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Bitcoin Institutional Investors Facing High Premiums

Bitcoin Institutional Investors Facing High Premiums

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Some of the earliest Bitcoin investors seeking regulated exposure to the Bitcoin market have been forced to pay high premiums compared to Bitcoin spot price. At the peak of Bitcoin’s rally, some paid as much as twice Bitcoin’s market value.

Launched in September 2013, the Grayscale Bitcoin Investment Trust (GBTC) was the first security solely invested into Bitcoin and is available on the over the counter (OTC) market in the United States. Investors pay a high premium, with the price of GBTC being USD 5.03 per share as of 23 November 2018. Each share is BTC 0.00099226 Bitcoins, corresponding to a price per Bitcoin of USD 5,070. This is a 19% premium versus the current Bitcoin spot price of USD 4,260.

During the rally in December 2017 when Bitcoin’s spot price briefly hit USD 20,000, GBTC simultaneously reached USD 40,000, a 100% premium. This likely represents one of the highest Bitcoin prices in history, perhaps only comparable to black market prices in countries where Bitcoin is banned.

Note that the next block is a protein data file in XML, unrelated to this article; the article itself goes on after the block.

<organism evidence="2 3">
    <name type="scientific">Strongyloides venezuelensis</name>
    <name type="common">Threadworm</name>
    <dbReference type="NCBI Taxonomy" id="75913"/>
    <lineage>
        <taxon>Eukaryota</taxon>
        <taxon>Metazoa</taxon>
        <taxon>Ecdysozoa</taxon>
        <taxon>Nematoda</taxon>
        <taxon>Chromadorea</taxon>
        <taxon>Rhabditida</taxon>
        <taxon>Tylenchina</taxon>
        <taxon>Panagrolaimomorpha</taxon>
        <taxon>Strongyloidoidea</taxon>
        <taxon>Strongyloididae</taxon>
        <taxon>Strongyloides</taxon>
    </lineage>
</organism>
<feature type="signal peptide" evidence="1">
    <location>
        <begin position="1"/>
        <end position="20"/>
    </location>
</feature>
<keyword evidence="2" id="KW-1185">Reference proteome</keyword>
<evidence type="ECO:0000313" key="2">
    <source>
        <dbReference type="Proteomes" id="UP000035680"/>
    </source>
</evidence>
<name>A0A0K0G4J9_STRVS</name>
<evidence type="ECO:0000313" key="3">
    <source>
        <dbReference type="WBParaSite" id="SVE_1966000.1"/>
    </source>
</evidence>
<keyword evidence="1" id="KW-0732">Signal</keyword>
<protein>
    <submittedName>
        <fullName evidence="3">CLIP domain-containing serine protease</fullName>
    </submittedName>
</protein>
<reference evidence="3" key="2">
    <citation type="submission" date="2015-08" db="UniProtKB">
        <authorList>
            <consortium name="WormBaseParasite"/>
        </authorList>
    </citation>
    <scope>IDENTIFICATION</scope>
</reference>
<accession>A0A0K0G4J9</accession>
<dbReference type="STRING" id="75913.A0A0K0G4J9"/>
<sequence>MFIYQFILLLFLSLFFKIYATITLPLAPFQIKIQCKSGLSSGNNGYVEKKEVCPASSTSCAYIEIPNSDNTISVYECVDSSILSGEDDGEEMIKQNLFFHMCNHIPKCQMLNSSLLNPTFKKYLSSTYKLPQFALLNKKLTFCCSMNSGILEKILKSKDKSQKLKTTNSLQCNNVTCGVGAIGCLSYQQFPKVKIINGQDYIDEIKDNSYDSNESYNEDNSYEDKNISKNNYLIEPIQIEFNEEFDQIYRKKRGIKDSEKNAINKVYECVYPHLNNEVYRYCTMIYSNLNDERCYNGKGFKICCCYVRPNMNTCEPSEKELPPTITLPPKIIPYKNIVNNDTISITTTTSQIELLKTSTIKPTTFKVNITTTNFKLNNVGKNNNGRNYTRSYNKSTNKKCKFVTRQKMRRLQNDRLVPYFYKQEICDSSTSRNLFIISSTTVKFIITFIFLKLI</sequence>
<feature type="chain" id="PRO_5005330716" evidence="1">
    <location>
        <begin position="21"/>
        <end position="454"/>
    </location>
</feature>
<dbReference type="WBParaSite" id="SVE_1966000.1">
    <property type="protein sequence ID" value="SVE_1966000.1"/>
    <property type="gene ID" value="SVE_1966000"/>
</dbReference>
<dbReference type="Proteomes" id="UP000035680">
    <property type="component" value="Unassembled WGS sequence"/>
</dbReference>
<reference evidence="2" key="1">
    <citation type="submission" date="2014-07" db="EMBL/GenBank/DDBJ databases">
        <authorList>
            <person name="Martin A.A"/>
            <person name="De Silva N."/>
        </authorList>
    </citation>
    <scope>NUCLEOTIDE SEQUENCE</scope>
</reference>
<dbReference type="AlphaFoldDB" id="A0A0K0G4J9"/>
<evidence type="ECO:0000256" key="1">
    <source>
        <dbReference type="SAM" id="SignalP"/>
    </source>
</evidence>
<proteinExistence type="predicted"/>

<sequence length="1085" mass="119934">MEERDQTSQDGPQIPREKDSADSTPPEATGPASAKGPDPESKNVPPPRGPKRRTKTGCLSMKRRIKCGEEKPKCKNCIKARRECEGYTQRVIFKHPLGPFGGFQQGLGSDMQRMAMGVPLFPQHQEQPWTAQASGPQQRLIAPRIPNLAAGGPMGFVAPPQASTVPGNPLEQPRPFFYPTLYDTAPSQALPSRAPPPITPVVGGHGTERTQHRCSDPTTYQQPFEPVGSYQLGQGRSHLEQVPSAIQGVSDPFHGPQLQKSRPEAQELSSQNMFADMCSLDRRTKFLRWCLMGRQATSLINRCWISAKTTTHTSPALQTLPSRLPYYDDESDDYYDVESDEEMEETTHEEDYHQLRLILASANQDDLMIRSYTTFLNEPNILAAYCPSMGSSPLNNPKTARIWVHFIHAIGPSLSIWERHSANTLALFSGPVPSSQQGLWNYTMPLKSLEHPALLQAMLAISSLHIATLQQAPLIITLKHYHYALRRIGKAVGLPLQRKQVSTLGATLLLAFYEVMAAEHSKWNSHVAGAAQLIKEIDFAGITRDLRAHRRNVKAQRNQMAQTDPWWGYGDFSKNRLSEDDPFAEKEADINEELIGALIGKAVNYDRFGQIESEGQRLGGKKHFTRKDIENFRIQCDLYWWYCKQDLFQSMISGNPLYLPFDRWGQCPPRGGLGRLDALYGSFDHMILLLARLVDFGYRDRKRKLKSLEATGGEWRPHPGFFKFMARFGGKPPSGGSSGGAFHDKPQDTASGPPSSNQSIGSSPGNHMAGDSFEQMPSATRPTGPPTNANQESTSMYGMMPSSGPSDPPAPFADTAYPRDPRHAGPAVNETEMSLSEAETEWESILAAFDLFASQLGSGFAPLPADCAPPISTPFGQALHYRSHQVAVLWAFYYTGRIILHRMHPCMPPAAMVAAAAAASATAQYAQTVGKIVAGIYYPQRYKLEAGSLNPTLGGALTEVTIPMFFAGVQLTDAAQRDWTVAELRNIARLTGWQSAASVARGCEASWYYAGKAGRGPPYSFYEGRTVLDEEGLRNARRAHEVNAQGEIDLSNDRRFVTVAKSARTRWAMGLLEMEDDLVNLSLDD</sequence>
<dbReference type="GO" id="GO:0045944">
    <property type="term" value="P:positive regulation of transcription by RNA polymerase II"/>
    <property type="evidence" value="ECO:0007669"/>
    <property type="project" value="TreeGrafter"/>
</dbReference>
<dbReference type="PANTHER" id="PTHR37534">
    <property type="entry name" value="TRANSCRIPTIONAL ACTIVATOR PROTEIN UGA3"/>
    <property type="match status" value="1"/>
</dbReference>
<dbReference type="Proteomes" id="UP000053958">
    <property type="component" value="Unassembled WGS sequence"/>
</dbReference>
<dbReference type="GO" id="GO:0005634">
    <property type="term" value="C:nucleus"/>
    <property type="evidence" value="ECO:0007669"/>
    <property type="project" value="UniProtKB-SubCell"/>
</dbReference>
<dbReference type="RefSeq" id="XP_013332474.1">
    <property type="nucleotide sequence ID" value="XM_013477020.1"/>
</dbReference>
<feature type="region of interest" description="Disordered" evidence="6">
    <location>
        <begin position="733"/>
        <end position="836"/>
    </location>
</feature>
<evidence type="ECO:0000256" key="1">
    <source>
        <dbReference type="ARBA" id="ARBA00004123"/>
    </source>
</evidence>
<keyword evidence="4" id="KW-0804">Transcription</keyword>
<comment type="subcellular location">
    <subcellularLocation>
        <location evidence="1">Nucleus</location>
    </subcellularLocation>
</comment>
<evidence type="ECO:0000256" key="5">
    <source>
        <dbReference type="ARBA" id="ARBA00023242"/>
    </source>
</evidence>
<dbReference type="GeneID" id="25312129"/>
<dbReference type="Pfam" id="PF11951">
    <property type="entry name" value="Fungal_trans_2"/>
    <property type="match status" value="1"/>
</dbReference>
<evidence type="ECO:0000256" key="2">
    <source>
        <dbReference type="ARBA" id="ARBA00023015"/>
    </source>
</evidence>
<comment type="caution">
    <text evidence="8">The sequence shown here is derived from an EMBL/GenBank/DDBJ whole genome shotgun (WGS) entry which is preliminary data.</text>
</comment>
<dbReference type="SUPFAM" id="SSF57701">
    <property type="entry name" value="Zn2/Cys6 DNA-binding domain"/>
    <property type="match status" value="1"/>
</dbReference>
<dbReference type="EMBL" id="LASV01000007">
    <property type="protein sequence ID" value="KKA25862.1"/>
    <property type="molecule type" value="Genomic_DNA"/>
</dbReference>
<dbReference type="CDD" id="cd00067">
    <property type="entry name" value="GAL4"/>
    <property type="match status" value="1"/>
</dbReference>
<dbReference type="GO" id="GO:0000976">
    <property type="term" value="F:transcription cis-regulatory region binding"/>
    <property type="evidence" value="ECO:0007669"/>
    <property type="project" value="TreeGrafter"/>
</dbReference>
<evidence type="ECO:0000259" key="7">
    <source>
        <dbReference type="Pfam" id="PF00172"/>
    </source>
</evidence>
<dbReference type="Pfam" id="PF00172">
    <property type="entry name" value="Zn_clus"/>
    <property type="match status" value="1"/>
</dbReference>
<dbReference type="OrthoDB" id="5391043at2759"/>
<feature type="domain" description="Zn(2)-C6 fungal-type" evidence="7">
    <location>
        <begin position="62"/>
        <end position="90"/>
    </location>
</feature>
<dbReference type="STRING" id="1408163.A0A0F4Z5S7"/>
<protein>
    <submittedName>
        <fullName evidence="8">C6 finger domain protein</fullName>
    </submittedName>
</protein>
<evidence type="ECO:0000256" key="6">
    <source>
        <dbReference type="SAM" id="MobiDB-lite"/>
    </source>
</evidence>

GBTC is one of the few mechanisms for institutional investors to gain exposure to the Bitcoin market, giving GBTC scarcity value. Institutional investors require completely regulated and safe solutions like GBTC and cannot simply buy Bitcoins on the spot market, for liability reasons. Further, GBTC is available on stock trading platforms via OTCQX, making it one of the only Bitcoin securities actually listed. Currently, BTC 202,500 worth of GBTC have been issued, worth over USD 1 billion.

Institutional investors that buy GBTC can handle it like a traditional investment vehicle, where they just buy and sell their shares. Clients do not have to buy or store their Bitcoin. Grayscale claims that that the Bitcoins backing GBTC are safe, storing them with the cryptocurrency custodian Xapo in cold storage vaults. The Bitcoin stored in these vaults are protected by multi-sig, physical security, and process security.

Additionally, unlike regular Bitcoins which are pseudo-anonymous, shares of GBTC are titled in the investor’s name, making them auditable, transferable, and easier to work with for financial and tax advisors. This makes it ideal for IRA, brokerage, and investor accounts.

Further, GBTC is audited yearly by Friedman LLP, and GBTC has Davis Polk & Wardwell LLP as an official legal counsel. Essentially, GBTC is completely above board and safe for institutional investors, and that is why many investors have chosen to pay a premium for GBTC rather than using the spot market.


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